If you visit the south-west of France you’ll soon discover that the French are devoted fans of the weekly market. The smaller ones are usually set up in the centre of town, whilst the bigger versions may also take over streets and alleys. Stands, stalls and mini tents are erected in double-quick time, as the market traders prepare to offer endless selections of interesting (and sometimes dire) good to the discerning consumer. The sights, sounds and smells are enchanting.
The majority of shoppers at my local market are fairly elderly. The number of traders is small, but they make it each week whatever the weather. This is where one finds produce so fresh that it’s likely to have been plucked out of the ground at dawn. It’s a place where prices are fair, and bargaining is rife. It’s also a place where the weekly gossip is exchanged, where new babies’ cheeks are pinched, and where much debate can occur over a particular recipe or jar of recently purchased pickles. It is an intrinsic part of life in France, as is our indispensable team member, the woven hazel or willow market basket (panier). This is an essential receptacle for those hard fought-over bargains.
Typically, we browse with our baskets, gradually filling them with mud-caked veg and other produce. It can be dumped on the floor when an aching back needs to be eased. It can be placed onto a market stall to enable the trader to fill it with goods. The mud from extra-fresh produce drops through the holes in the sides, and an accidental glancing blow from a fellow passing shopper amounts to nothing more than a gentle nudge. It’s true that they can become weighty, but we cope perfectly happily with it. Or at least we did, until the advent of the market shopping trolley.
Practical though it may be, it is viewed with deep suspicion by the locals. Many are concerned that this new-fangled, and often garishly-decorated, shopping aide on wheels will become an unwelcome feature of our otherwise traditional market scene. Flouting common sense with admirable French disdain, most of us still stubbornly slog around with our paniers, steadfastly ignoring the occasional trolley users as they skip up and down the street. It was during one such demonstration that our orderly market was transformed into a place of chaos and general devastation.
We’re all a bit frightened of old Madame Canorgue. At full height she’s probably just about touching 5ft, but she’s often weighed down by her abnormally heavy basket, so it’s difficult to say. Her total focus is on the vegetable stall. Madame Canorgue likes to head the queue, and woe betides anyone getting in her way. This is not a lady to be messed with.
As usual, Madame Canorgue was first at the vegetable stall. She plonked her basket on top of a mound of carrots and started her order. After much prodding, poking, and close scrutiny, her selection was finally packed. There wasn’t an inch to spare in her basket. I wondered how she was going to lift it off the table. I needn’t have worried. Madame Canorgue is a farmer’s wife and I could quite clearly see her little biceps bulging gamely through her housecoat as she hoisted the basket and turned to march towards the bread stall.
During the vegetable examination, her scarf had slipped forward and transformed into a pair of flexible blinkers. Unfortunately, this newly-developed tunnel vision meant she had no awareness of activity either side of her. A trolley was approaching, and at speed. Oblivious of the danger, she took a step sideways and walked directly into its path. Her foot somehow struck the inside of one of the wheels causing her to lose balance. Shoppers looked on in horror as, in her efforts to avoid a backward flip, she threw her hands forward, and with them, her basket of legumes. Vegetables shot everywhere – it was mayhem.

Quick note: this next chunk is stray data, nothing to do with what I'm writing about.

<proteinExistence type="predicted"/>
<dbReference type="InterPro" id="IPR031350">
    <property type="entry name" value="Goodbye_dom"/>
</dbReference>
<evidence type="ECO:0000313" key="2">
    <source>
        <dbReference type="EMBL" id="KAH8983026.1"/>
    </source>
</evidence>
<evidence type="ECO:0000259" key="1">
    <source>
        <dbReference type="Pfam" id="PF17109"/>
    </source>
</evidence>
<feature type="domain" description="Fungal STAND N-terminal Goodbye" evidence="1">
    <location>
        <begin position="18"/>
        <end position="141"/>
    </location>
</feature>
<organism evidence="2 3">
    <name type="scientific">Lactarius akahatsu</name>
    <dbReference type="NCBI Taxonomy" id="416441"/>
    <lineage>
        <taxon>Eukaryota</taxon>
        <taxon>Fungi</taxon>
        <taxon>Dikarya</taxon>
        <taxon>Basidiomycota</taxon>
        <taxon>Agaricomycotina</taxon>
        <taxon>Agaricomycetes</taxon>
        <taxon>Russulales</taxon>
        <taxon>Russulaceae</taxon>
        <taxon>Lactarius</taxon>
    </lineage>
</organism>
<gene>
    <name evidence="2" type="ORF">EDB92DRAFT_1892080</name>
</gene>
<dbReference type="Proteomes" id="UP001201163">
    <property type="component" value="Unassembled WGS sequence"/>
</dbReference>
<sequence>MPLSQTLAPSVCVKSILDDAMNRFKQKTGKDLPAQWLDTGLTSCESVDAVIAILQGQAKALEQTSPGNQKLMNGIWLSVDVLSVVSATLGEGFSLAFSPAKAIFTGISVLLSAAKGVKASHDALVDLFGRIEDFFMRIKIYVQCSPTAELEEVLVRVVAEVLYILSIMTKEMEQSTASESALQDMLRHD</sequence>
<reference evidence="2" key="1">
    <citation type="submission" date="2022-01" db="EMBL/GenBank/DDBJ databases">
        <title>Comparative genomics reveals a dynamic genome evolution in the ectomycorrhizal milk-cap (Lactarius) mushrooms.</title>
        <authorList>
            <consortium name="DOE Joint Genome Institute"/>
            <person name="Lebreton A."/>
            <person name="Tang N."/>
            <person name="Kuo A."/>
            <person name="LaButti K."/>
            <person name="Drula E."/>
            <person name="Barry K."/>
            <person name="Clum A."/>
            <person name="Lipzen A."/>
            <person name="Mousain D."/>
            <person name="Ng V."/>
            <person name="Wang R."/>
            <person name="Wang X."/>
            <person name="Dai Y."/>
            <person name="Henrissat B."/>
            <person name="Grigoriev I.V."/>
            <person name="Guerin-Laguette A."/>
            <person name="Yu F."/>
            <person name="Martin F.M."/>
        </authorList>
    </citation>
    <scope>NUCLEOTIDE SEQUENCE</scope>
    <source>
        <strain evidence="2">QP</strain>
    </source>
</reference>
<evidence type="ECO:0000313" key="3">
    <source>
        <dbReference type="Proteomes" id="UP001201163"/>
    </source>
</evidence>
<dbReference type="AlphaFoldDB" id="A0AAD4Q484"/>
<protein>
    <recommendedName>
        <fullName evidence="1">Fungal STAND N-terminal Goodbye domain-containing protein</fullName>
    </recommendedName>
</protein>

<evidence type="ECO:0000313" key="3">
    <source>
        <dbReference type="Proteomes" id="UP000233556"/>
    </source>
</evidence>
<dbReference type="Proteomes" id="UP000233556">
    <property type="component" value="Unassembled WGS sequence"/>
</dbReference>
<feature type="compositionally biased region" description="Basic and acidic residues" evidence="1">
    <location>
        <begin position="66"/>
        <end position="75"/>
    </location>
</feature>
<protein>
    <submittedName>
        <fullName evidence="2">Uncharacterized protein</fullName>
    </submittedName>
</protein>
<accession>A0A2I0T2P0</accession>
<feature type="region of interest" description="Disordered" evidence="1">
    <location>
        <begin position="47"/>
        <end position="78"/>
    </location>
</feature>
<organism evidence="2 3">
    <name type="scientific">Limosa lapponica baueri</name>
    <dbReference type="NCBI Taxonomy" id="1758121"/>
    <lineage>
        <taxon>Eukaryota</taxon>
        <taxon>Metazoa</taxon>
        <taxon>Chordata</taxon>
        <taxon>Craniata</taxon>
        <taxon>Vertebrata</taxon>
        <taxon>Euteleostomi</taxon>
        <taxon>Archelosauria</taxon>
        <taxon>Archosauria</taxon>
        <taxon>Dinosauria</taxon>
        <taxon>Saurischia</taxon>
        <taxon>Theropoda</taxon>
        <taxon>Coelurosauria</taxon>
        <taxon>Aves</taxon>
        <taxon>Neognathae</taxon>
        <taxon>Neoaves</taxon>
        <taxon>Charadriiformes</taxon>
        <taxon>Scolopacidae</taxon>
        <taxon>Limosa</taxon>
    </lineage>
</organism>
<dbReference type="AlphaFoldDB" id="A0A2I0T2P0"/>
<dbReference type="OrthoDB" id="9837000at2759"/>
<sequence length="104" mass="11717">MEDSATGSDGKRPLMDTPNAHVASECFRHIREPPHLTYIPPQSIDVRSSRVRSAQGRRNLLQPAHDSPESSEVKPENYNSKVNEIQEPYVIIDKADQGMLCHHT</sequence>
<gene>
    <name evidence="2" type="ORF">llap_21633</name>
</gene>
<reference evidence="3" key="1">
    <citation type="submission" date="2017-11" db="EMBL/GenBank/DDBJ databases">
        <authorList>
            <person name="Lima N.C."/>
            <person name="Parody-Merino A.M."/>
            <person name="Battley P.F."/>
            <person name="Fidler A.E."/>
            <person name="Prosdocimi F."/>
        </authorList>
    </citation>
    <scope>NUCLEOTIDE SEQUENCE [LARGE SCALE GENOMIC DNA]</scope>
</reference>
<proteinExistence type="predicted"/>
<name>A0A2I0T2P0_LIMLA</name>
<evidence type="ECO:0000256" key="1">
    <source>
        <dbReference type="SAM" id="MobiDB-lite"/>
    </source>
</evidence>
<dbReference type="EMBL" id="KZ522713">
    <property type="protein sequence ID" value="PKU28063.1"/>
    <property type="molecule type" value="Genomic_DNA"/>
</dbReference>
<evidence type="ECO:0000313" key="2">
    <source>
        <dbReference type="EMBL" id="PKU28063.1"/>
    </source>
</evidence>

Desperately hanging on to her asparagus tips she shrieked at her goods, many of which were flying through the air. The more able-bodied rushed to her aid. I could see that her cabbage had become lodged in a leg of the vin man’s stall. Simultaneously, I saw an airborne bunch of parsley ricochet off Monsieur Dupond’s shoulder. It reminded me of a bride’s bouquet being thrown towards competing singletons.
And then I saw the apples. About ten of them were bowling down the street, gaining momentum as they glanced off the cobbles and cracks in the road. Happily, most of these were retrieved by Monsieur Choi, the roast chicken man,
With much of the now battered produce finally gathered, we returned it to madame. Speechless with rage, she turned towards the offending trolley. But the owner had departed unaware of the chaos caused by one of her wheels.
Following the trolley incident it seems that a veil of uncertainty is descending over our rickety market-going community. Discussions about pickles and conserves have been replaced by a new question that’s being debated (but never in front of Madame Canorgue). Just what are the relative merits of this ultra-modern labour-saving device?
Should we persevere with our traditional basket-lugging, which finds us physically spent after a morning at the market? Or make the switch? There are those who will always consider the trolley to be a vulgar, dangerous piece of equipment, only acceptable if the user has a Class One Heavy Goods (vehicle) Licence. But there are others whose joints might altogether seize up if they don’t consider investing in wheels. They could well be forced to make the change. It’s a tough one to call, but one thing’s for sure – if I end up buying a trolley on wheels, I’ll keep well away from Madame Canorgue.
Beth Haslam and her husband moved to France nine years ago. Now occupied as never before, her life involves raising and saving animals, writing, and embracing everything that rural France has to offer. Follow her at: BethHaslam.com; bethhaslam.blogspot.fr